From personal experience, I know authors struggle with what to title their books. The goal is to give readers a sense of what the book is about and to choose something memorable, but not so memorable it gets used too often, possibly creating confusion when the reader searches for the book. (In the U.S., titles are not copyrightable, so any number of authors and publishers can use the same title.) Two of my favorite thrillers have the same title: Still Life.
Casey Marshall is a businesswoman who suffers severe injuries from being hit by a car. She's plunged into a coma, but she gradually becomes aware of what's happening around her. She can hear, at least some of the time, but can't move, see, or communicate. Despite that, Fielding makes her a proactive main character who does everything she can within the (significant) limits placed upon her. I found every moment fascinating as Casey begins to realize the people she loves might not be quite who she thought they were, and the "accident" may have been an attempt on her life.
Like Joy Fielding's book, I couldn't put this one down. It is a more traditional suspense novel in that there is a detective--Chief Inspector Gamache. Yet it is distinctive in several ways. While Casey exists almost in a vacuum due to her coma, the mystery here is grounded in Three Pines, a small town in Canada that almost becomes a character in itself. The residents include an accomplished aging poet, several artists, a former psychologist turned bookstore owner, and proprietors of a beautiful bistro that is also an antique shop. The murder victim is a beloved long-time resident of the town, murdered just after she's been brave enough at last to enter a painting in an art show and has learned she's been accepted. She has no enemies that anyone's aware of, and no one can imagine who would kill her.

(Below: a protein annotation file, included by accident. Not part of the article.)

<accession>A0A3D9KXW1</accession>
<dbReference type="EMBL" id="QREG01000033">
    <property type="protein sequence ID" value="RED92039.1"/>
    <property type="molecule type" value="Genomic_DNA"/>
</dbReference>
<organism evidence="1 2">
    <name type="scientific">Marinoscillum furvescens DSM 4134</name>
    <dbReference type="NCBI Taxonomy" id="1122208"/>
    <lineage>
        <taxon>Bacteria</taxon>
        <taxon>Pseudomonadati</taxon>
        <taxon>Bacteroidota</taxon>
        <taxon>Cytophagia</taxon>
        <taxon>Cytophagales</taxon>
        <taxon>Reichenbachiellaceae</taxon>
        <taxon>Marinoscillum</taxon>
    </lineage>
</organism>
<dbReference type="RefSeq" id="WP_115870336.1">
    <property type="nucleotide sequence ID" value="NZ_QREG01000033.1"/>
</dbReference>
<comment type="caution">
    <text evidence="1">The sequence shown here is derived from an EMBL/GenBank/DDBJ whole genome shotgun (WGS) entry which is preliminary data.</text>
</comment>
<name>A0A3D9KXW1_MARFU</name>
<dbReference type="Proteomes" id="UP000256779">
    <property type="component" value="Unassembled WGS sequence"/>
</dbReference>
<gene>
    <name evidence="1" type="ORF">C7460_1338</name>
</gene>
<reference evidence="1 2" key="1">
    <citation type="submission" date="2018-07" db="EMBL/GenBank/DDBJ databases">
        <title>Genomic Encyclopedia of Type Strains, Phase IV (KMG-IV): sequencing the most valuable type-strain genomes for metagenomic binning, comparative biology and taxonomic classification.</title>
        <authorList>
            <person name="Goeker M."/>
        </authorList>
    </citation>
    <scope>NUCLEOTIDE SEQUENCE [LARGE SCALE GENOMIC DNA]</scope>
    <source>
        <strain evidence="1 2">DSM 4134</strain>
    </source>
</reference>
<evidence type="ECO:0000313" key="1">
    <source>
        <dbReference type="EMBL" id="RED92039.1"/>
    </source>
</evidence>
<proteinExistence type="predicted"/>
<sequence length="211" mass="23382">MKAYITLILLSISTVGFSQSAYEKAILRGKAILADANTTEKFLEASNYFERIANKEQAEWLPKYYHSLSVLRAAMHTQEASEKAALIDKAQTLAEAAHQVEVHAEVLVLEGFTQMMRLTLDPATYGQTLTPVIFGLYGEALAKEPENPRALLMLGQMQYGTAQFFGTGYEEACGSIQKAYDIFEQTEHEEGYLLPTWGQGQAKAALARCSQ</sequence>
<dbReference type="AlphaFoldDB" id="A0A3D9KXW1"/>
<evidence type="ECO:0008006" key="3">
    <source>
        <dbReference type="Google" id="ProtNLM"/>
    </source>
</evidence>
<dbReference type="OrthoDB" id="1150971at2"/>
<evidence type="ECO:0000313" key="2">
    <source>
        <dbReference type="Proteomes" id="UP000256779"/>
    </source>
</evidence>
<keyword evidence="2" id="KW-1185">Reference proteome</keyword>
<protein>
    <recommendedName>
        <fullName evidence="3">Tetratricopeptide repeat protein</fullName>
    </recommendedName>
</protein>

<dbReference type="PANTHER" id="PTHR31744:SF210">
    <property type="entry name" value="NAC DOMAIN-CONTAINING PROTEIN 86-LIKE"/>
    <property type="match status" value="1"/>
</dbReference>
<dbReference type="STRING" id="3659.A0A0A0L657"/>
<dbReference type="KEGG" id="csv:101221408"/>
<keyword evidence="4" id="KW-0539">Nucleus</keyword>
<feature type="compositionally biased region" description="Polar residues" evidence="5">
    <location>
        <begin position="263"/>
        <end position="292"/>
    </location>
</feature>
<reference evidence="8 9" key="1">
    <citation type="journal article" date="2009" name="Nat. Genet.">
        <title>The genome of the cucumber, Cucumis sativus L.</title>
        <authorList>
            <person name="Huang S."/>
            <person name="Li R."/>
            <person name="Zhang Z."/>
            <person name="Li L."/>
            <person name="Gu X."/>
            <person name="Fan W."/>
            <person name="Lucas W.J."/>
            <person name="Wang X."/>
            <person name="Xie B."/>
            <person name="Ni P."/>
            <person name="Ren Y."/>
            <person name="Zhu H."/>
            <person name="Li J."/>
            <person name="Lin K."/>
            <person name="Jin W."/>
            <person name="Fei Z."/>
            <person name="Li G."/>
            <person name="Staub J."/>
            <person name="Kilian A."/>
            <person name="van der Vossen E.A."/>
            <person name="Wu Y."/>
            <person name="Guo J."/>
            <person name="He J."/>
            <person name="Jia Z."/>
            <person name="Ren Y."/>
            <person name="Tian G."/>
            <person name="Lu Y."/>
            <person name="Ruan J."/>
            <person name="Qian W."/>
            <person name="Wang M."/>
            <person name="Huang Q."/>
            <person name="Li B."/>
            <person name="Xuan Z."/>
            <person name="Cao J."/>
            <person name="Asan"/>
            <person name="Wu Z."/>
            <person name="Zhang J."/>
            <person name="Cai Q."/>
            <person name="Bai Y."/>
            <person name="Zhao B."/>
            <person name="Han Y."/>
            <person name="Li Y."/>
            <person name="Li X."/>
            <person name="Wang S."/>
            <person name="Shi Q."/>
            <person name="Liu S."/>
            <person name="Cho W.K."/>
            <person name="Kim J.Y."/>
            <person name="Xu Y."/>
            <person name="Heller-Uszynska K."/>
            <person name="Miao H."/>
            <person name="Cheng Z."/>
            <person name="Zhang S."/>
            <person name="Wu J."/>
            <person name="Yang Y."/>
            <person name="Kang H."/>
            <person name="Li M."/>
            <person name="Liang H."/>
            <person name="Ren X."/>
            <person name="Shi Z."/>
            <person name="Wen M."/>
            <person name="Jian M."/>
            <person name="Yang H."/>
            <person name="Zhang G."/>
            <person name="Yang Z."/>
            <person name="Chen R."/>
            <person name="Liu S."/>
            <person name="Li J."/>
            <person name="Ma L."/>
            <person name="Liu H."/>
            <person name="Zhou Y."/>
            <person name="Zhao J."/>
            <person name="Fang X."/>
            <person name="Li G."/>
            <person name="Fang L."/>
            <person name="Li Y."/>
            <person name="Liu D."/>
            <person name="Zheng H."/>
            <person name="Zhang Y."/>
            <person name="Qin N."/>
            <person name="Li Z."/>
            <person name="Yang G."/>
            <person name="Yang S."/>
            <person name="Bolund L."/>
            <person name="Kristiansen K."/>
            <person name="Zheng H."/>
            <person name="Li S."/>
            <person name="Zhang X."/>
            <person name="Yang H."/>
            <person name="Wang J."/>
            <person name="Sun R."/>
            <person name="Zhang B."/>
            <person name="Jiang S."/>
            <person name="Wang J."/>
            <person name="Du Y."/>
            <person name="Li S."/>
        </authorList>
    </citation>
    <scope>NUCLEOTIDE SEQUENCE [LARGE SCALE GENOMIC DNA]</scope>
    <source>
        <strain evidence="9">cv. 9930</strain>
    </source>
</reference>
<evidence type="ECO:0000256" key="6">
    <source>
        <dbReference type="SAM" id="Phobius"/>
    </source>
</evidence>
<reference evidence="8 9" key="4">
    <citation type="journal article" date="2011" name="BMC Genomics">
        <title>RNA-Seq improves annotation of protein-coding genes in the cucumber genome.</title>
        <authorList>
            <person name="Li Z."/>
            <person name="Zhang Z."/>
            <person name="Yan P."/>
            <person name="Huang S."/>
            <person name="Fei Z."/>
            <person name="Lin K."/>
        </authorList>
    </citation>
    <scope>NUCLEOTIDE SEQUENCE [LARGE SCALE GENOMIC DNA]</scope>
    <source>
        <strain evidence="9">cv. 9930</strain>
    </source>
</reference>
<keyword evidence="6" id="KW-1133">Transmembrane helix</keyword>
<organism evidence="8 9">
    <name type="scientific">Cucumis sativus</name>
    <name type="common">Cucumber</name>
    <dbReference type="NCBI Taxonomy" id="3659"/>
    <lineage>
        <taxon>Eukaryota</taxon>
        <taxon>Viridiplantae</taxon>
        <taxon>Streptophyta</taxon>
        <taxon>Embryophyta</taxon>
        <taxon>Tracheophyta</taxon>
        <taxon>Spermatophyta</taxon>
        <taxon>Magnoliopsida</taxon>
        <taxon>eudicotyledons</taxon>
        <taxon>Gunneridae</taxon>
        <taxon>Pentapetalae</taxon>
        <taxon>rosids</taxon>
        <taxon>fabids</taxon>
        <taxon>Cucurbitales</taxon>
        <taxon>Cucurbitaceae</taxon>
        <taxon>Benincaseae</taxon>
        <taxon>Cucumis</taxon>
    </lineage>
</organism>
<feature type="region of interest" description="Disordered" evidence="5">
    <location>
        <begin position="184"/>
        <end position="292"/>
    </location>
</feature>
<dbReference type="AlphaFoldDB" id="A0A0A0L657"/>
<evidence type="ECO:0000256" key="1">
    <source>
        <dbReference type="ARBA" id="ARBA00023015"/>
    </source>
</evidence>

Point of View
Joy Fielding's book is told from a single point of view, that of Casey Marshall. The reader knows only what Casey hears and understands. Louise Penny's novel is told from multiple points of view, sometimes within the same scene, which at first I found a bit distracting. In the end, though, seeing the town, the crime, and the resolution from so many viewpoints added layers to the story. It also added to my desire to live in Three Pines, or at least visit regularly.
The Meaning of the Title
The most obvious meaning of the title of the Joy Fielding book is that the protagonist is literally still, due to her coma, and yet is more alive than anyone realizes. Still Life also reflects some of Casey's realizations about her pre-coma life.
In the Louise Penny book, the title in part refers to the artists in the town and their work. But it also reflects aspects of life in the town in ways that shed light on the mystery.
Tone and Title
Still Life by Joy Fielding is tense and suspenseful, with little relief from Casey's fear. Still Life by Louis Penny has a mixed tone. Despite beginning in an atmosphere somewhat like that of a cozy mystery, the people and events have dark sides and twists. A few times I found the humor a bit buffoonish given the darkness of the story as a whole; however, I enjoyed the book so much it didn't matter.
If you enjoy suspense or mysteries, I highly recommend both Still Lifes. They are among my favorite thrillers of all time.